Prepare a broth by roughly chopping the vegetables and adding them to the water in a large pot with a generous amount of salt and the peppercorns. Bring to the boil and allow to simmer for about 30 minutes.
Add the lampredotto, whole, and cook until soft, covered with a lid. The cooking time is really a case of checking and testing, it may take about one hour.
Make sure the lampredotto is always submerged under the broth, you can add more water as necessary. Keep the lampredotto warm, in the broth, until you are ready to use it.
For the salsa verde:
Chop the anchovies, onion, garlic, capers and herbs together finely (with a knife or a food processor) and add olive oil and lemon juice to bind it into a paste-like consistency. Season with salt and pepper.
To assemble the panini:
Roughly slice the tripe and chop enough to generously heap onto the panino roll. The bread rolls are normally, split open in half and a bit of the bread in the middle is taken out to have more space for the filling.
Add a heaping spoonful of salsa verde on top and season with extra salt and pepper. Dip the top half of the roll into the broth if desired.
Grosseto is considered to be the most beautiful of all the Tuscan provinces. Located at the southern tip of Tuscany, the province is often referred to as the heart of Tuscany and its beauty is well known throughout Italy. The area is home to picturesque towns, natural parks, beaches and excellent, award-winning wines.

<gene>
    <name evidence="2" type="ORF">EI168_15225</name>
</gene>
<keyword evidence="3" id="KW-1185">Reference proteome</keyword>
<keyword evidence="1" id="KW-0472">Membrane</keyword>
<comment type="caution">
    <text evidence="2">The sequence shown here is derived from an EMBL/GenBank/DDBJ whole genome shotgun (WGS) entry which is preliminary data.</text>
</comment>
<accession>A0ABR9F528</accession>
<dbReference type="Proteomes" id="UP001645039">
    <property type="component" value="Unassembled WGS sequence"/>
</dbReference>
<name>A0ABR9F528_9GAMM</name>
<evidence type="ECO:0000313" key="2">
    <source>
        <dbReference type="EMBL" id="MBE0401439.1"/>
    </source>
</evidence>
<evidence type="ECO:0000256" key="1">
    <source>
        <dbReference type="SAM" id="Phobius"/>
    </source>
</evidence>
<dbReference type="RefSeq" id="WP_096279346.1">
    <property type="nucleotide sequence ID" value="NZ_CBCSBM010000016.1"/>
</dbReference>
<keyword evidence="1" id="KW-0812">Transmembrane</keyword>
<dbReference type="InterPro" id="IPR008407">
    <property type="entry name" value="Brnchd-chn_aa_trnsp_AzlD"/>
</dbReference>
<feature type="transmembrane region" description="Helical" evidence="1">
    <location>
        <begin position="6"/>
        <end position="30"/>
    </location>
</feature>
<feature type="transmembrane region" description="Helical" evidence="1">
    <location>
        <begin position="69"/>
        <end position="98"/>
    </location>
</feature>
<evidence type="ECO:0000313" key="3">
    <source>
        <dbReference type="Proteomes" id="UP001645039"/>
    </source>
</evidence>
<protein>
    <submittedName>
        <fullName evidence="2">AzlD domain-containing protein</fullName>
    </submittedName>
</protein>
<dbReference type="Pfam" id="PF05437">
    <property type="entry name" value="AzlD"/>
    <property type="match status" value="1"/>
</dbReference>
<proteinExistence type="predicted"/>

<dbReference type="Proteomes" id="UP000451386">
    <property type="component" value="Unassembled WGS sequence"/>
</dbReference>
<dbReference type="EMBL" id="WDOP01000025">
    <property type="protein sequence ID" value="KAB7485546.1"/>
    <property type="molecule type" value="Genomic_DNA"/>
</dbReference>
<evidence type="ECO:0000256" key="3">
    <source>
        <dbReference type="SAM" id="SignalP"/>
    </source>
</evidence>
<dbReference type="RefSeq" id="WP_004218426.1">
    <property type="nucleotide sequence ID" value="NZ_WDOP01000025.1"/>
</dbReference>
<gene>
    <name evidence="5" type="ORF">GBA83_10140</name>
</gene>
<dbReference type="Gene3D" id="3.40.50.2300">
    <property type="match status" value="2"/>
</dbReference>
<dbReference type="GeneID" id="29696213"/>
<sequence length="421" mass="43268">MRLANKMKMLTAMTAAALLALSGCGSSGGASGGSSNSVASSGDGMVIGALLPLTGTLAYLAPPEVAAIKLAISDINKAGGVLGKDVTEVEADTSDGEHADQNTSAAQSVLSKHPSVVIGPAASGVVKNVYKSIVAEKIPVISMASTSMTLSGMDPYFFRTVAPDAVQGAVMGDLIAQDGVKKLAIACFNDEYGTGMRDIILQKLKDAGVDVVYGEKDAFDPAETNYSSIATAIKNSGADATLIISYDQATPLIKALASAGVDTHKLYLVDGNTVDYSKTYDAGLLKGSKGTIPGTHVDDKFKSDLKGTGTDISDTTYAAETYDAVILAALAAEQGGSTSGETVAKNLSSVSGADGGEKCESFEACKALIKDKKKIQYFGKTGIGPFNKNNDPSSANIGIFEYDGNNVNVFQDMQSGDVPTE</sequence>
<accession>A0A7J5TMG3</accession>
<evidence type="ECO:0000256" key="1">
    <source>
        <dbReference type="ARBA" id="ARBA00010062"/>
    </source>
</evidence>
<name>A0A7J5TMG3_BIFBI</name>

“Le Biancane” is a Nature Park with in the Colline Metallifere located in the province. The Park represents one of the many sites where geothermal activity has modified the landscape. Here energy lies in the earth and vapour emissions rise from the ground. Because of these geological and climatic characteristics, an atypical flora has developed in this area. The name biancane comes from the white color of the rocks that characterizes the entire landscape. The hydrogen sulphide emissions, in fact, erupt from geysers in the ground and turn the limestone into gypsum. The steam that comes out of the rocks is responsible for the characteristic smell of rotten eggs.
The province is also rich with culinary traditions, such the Slow Food Movement and, although it is prevalent all over the world today, the movement was actually born in Italy. Slow Food began with the founding of its forerunner organization, Arcigola, in 1986 to resist the opening of a McDonald’s near the Spanish Steps in Rome. At its heart is the aim to promote local foods and traditional cuisine and food production.